Lorimer was an attacking midfielder, generally regarded as having one of the hardest shots in football. From 1984 to 1985 he was club captain of Leeds and holds the record as the club’s youngest ever player and record goalscorer. He was voted into the Greatest Leeds United team of all time.
His shooting aside, he was a superb right winger and his crosses to the Leeds forwards were deadly accurate. However, he will be remembered for his blistering shooting skills in his two periods with Leeds, which resulted in 238 goals in a total of 676 games. Capped 21 times for Scotland Peter also played in Canada, South Africa and Israel, before finally hanging up his scorched boots in the mid 80’s.
1. Billy Bremner [1959–1976]
Billy Bremner was arguably one of the greatest all-round footballers the game has ever known. His technical ability matched with his fighting spirit made him one of the fiercest competitors. He was the main reason why Leeds United enjoyed so much success while he was wearing the armband.
An excellent defender and passer of the ball, he always knew where every one of his team mates were, at any point of the match and played the ball right to their feet. No slouch in front of goal either, he scored 114 times in his 16 years at Leeds.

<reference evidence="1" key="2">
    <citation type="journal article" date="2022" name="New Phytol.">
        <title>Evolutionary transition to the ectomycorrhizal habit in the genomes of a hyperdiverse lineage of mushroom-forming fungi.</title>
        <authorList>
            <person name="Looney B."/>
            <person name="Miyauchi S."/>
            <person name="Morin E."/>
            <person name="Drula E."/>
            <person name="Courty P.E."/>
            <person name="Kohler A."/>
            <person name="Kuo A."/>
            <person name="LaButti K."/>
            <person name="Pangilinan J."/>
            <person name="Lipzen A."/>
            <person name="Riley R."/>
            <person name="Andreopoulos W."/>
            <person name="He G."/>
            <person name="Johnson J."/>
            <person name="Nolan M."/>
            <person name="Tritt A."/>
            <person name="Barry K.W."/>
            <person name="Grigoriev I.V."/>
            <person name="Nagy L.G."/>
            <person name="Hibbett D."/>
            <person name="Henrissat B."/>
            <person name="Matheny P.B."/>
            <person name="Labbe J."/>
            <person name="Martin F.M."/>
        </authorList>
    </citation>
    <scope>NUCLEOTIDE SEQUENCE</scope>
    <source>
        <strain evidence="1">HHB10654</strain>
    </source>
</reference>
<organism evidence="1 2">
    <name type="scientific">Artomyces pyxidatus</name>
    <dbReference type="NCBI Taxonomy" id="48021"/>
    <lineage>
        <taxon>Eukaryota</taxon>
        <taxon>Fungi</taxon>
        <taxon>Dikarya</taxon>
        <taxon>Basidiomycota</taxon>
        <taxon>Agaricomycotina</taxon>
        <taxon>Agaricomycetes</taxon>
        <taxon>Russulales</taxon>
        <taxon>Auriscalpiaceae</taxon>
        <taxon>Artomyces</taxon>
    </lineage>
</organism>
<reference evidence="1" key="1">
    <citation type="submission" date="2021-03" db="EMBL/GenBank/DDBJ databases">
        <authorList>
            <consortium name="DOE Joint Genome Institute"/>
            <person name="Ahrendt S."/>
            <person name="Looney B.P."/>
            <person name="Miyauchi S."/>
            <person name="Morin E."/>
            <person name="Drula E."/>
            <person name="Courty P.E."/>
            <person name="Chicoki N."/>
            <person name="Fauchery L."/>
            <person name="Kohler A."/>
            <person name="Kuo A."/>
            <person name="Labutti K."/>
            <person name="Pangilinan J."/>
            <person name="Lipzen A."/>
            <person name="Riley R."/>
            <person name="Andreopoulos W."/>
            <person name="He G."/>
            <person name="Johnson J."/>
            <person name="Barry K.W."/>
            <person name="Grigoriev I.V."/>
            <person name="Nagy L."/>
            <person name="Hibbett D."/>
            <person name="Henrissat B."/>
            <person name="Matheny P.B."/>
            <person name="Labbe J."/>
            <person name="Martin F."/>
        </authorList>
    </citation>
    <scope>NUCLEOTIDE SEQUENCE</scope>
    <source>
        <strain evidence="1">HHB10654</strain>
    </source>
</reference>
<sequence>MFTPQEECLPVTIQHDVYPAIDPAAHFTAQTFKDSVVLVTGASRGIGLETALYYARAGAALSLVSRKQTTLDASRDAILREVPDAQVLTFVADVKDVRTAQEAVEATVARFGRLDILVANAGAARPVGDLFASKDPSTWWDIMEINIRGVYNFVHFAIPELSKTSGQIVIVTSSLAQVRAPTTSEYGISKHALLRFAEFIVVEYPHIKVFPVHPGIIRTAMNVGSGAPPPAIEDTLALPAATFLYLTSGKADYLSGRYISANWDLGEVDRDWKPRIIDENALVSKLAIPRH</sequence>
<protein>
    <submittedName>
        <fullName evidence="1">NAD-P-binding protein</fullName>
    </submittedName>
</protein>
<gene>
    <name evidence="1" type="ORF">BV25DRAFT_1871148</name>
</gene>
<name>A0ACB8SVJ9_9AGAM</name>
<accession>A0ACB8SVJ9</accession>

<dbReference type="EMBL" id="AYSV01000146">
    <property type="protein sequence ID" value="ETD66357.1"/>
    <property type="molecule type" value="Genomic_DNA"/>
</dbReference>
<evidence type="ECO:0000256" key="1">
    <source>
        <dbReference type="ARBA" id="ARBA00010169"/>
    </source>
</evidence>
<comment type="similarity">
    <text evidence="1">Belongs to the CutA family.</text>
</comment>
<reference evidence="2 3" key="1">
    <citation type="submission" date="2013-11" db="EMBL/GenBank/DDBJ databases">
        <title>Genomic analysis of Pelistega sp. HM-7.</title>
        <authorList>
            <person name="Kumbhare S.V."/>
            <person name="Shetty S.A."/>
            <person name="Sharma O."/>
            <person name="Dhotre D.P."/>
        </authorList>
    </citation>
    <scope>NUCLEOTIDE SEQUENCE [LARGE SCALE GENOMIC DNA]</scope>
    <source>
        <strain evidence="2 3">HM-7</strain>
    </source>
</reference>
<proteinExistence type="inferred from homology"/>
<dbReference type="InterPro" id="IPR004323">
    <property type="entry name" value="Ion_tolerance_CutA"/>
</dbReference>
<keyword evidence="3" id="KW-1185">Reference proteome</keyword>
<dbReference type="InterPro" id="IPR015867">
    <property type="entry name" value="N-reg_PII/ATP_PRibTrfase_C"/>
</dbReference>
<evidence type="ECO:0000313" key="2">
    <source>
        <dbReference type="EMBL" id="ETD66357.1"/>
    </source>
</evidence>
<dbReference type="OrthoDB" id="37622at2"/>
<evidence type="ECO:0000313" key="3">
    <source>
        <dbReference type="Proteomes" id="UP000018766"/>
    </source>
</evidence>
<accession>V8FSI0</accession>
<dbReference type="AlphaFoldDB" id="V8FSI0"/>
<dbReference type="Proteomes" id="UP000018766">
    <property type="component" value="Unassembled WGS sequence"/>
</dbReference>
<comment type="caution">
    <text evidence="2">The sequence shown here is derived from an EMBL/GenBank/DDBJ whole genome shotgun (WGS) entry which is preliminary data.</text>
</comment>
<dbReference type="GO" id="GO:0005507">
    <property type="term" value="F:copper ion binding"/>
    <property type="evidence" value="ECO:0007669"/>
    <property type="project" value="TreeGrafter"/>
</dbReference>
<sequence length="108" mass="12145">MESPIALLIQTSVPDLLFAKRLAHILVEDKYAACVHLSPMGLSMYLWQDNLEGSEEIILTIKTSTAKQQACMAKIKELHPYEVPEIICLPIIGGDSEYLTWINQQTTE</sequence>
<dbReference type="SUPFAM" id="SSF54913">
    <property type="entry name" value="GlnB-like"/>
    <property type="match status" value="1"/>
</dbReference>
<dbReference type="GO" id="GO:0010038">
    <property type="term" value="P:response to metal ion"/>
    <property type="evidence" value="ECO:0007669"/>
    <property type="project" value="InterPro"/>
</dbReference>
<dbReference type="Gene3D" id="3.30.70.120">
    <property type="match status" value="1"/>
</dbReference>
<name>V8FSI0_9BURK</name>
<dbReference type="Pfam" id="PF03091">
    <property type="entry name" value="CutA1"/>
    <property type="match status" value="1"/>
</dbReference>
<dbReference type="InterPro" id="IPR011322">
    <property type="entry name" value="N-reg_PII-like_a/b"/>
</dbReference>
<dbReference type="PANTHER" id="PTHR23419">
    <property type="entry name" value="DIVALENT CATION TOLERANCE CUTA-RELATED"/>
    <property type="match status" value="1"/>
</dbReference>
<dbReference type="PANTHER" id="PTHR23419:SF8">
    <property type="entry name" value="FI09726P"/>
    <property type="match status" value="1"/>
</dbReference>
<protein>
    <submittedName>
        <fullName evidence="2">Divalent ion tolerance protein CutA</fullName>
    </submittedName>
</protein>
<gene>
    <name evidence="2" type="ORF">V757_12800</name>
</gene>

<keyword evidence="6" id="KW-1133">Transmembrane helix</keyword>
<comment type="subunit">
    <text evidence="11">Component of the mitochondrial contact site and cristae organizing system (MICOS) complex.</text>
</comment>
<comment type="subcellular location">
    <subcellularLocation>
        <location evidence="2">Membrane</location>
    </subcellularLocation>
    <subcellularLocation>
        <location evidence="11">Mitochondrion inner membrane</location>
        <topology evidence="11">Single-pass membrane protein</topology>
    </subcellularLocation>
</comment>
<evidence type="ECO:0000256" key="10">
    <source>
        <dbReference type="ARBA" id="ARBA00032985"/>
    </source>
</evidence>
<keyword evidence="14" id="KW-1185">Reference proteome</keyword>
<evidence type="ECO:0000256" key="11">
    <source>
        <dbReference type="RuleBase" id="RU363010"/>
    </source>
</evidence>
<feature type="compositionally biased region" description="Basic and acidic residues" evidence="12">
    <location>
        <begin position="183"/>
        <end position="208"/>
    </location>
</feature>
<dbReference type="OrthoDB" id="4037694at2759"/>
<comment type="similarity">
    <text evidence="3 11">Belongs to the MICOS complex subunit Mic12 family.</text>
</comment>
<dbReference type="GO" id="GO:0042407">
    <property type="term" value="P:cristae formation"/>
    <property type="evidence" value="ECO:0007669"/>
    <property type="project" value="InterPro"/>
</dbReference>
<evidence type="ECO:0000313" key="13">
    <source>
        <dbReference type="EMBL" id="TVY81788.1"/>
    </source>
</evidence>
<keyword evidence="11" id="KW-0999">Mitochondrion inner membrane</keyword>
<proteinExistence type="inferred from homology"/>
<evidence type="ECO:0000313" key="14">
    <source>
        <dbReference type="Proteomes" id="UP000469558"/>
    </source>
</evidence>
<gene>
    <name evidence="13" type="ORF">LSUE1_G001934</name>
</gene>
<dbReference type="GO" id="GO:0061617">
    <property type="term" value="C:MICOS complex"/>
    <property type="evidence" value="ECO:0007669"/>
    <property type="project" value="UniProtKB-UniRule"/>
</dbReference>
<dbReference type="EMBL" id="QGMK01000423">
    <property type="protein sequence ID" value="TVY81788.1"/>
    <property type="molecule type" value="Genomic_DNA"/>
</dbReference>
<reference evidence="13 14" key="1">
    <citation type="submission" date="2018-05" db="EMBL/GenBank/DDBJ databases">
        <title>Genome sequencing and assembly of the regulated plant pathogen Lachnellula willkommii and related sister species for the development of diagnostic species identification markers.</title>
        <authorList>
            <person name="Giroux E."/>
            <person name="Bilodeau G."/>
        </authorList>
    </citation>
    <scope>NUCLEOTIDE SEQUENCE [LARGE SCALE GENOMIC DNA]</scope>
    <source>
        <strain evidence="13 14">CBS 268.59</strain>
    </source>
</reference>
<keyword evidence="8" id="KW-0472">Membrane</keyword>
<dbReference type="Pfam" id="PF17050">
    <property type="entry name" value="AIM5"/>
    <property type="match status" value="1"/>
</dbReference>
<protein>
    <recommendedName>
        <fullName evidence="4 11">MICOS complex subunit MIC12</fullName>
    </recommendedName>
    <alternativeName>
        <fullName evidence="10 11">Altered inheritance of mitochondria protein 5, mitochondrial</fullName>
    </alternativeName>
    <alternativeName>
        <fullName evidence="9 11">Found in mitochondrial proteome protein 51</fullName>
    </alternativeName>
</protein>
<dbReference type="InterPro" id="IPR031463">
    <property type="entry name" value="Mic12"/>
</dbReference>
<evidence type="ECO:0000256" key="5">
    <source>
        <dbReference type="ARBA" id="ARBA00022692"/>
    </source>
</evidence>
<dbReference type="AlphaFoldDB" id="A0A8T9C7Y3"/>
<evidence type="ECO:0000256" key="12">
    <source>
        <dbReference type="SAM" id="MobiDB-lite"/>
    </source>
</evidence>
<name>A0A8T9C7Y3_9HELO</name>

Scotland recognised his skills in 1965 and made him captain in 1968 and he played 54 times for them. Football League Player of the Year in 1970, he was idolised by the Leeds fans and given grudging respect by everyone in football.
Bremner would remain an important player in Leeds’ squad even heading into the twilight of his career as he made 34 league appearances in his final full season with the club before his departure for Hull. A heart attack on Dec 7th 1997, sadly robbed the football world of one of its true legends. He’s honoured by a commemorative statue outside the Elland Road ground, which has become a shrine for Leeds fans worldwide.